September 23, 2015, by Nivedita Khandekar
Deforestation in north-east India – likely to fall with the new approach to climate change
Image: Prashanthns via Wikimedia Commons
India, the world’s third-largest polluter, is planning to balance development with environment protection as it tackles climate change.
NEW DELHI, 23 September, 2015 – India is to put forests at the centre of its plans to mitigate the worst effects of climate change by encouraging more “green cover” and reducing the carbon intensity of its development.
India comes behind China and the United States in the most polluting countries’ list and defends its record by saying that emissions per capita are far below most developed countries’, and its priority is still to lift millions of citizens out of poverty.
However, the country has 13 of the 20 most-polluted cities on the planet, according to the World Health Organisation, and for that reason alone it needs to cut down on fossil fuel use.
The government is expected to announce its long-awaited national plan to reduce emissions ahead of the 1 October deadline set by the United Nations. These plans, known in UN jargon as Intended Nationally Determined Contributions (INDCs), must be produced by all countries so that scientists can assess whether their sum total is enough to keep the world from overheating by 2°C – the limit agreed by politicians to prevent dangerous climate change.
Promising a “new prescription” from India to reduce greenhouse gases, Prakash Javadekar, India’s minister for environment, forests and climate change, said the country’s plans would go ahead whatever the outcome of the UN’s climate talks.
He expressed disappointment that the recent preparatory talks in Bonn had not made more progress ahead of the summit in Paris in December which is designed to produce an international agreement to reduce world emissions beyond 2020.
He said: “We want to clean our air, our water, our environment, so we are addressing a challenge which takes care of our climate change mitigation and adaptation measures as well.
“India has already started reducing emission intensity, reducing the energy intensity of development, increasing energy efficiency and also increasing the forest cover (to take more carbon out of the atmosphere). We are also having more renewables.”
One of the important subsidiary agreements on the agenda of the climate talks is about preserving the world’s forests, and India is putting great emphasis on this. Called REDD+ (Reducing Emissions from Deforestation and Forest Degradation), it allows for replanting existing forests and preserving them from logging to be counted as part of a country’s efforts to reduce its emissions.
“Our national plan will give you a new prescription from India on this issue. We will grow our forests, we will raise our forests, we will raise our carbon sinks … we will raise our benefits. We want to have more green cover,” Javadekar told the Climate News Network.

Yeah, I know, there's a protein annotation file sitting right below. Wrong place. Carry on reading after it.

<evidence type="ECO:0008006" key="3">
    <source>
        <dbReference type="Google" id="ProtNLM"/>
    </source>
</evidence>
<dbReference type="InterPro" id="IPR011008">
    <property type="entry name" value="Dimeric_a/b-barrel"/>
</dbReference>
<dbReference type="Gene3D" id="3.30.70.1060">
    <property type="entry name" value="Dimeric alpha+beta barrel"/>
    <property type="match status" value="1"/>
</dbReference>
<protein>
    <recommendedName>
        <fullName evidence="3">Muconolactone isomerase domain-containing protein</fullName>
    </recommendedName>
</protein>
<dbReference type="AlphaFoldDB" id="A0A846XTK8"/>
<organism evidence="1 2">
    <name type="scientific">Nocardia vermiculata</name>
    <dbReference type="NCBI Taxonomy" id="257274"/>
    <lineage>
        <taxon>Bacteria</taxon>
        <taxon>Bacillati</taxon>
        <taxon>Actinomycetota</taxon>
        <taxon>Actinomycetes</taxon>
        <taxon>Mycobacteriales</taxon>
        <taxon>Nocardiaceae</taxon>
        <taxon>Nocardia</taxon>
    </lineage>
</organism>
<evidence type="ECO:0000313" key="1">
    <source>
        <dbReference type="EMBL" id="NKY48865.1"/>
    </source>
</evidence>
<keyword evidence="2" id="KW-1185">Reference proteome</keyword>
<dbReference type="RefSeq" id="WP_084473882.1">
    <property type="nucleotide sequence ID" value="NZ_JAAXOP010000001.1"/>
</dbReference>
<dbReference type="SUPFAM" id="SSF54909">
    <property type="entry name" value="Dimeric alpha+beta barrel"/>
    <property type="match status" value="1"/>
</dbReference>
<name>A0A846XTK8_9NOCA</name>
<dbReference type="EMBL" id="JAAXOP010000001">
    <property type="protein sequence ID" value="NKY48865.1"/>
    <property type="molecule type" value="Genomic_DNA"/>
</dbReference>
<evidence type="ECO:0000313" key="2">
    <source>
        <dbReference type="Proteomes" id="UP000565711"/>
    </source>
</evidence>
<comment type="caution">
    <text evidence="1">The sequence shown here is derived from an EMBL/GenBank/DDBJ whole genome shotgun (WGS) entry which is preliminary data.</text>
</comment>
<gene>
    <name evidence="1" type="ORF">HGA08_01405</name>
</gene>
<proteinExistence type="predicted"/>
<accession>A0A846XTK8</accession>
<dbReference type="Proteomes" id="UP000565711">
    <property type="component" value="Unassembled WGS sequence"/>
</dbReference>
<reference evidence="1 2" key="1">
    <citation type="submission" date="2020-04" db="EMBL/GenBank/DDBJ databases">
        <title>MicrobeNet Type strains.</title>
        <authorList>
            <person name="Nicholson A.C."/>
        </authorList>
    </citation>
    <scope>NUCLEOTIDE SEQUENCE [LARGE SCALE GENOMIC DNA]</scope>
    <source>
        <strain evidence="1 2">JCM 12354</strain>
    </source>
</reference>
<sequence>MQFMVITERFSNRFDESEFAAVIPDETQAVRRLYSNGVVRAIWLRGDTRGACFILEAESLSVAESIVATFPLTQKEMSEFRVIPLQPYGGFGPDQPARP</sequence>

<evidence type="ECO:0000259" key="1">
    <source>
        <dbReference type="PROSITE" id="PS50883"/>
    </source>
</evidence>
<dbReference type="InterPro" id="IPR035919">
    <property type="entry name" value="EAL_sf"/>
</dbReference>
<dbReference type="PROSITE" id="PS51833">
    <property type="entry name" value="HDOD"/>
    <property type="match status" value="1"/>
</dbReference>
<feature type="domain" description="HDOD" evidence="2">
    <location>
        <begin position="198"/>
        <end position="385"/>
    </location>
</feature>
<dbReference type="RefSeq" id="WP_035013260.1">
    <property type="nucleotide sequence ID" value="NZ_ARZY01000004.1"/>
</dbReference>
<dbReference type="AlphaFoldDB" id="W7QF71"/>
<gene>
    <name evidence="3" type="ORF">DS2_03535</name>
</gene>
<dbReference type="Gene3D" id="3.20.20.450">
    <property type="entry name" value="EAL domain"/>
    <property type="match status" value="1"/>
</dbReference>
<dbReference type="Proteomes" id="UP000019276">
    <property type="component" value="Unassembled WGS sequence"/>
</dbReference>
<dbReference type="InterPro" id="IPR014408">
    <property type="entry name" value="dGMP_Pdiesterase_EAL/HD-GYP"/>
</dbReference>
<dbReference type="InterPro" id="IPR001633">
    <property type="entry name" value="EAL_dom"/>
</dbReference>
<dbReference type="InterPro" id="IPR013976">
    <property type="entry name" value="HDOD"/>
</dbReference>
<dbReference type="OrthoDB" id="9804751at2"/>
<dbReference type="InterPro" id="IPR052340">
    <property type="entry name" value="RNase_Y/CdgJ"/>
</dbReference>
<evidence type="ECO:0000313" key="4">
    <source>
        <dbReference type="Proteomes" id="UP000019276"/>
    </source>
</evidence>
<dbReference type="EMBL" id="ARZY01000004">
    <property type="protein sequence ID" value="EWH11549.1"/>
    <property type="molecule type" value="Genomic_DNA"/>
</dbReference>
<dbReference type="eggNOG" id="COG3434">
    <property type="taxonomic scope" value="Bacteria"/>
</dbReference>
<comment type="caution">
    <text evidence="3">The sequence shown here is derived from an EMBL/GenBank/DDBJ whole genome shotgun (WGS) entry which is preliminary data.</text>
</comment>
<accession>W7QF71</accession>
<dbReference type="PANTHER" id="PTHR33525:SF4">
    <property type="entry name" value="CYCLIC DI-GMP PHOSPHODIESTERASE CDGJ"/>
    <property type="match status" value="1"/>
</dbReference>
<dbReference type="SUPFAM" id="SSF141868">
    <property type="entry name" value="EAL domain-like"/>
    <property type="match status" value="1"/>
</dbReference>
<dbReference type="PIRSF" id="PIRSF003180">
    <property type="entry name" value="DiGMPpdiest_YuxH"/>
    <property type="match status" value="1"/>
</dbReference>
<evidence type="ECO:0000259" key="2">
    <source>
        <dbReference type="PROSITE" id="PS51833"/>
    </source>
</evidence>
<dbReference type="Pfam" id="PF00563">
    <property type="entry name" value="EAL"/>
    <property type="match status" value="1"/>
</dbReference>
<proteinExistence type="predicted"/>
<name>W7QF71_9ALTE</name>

“I have a definite plan for the next 15 years. The forest quality will improve. We will improve it with people’s participation, with innovation, with technology, with many things.”
Despite his enthusiasm and promise of public participation, environment groups are suspicious of the proposed guidelines from the environment ministry (MoEF) stipulating that 40 % of “identified” degraded forests could be leased to private companies for plantations.
Pravin Mote and Debjit Nandi of the All India Forum of Forest Movements (AIFFM) claimed the “ambitious corporatised plantation programme” will be used to greenwash India’s emphasis on coal mining and the continuing use of coal as the primary source of electricity.
“The proposed private plantations can also be used in the dubious game of domestic carbon trading. This will feature as a REDD+ activity because it will help restock the depleting carbon stores in degraded forests.
“But in reality, the plantations will disempower and dispossess people, not only through land grab but also by promoting new mining throughout our forests,” the Forum said in a statement.
India has undertaken to reduce its emission intensity by 20-25% by 2020 compared with 15 years ago. In December 2014 it launched its ambitious solar power programme which aims to provide 100 GW by 2022. It also has plans to harness other renewables, including wind.
Javadekar claimed not a single country had asked when India’s emissions would peak, although China is committed to 2030 and with the US has agreed that both will converge at 14 tons of CO2 per capita.
He said India would not have reached even two tonnes per capita by 2030, and emissions per head would always be less than the average in the developed world, which needed to do more on finance and technology for the poorer countries.
But environmental activists claim that India can always do much more. “Without disturbing its developmental interests, India can always increase its emission trajectory and maintain its leadership position for the developing countries,” said Ajay K. Jha, coordinator of the country ‘ s Beyond Copenhagen Collective.
And a new study, Assessing the missed benefits of countries’ national contributions, by the NewClimate Institute, says that with an increased emission reduction target India can save much more on fossil fuel, cut premature deaths caused by pollution, and create green jobs.
Sanjay Vashist, director of Climate Action Network South Asia (CANSA), said: “If India is supported by rich countries to act in line with its full potential, then it can continue to build on its emerging plan to secure a sustainable development pathway for the country that lifts its most vulnerable out of poverty.” – Climate News Network
Nivedita Khandekar is a Delhi-based independent journalist who writes on environmental, developmental and climate change issues. Email: firstname.lastname@example.org; Twitter: @nivedita_Him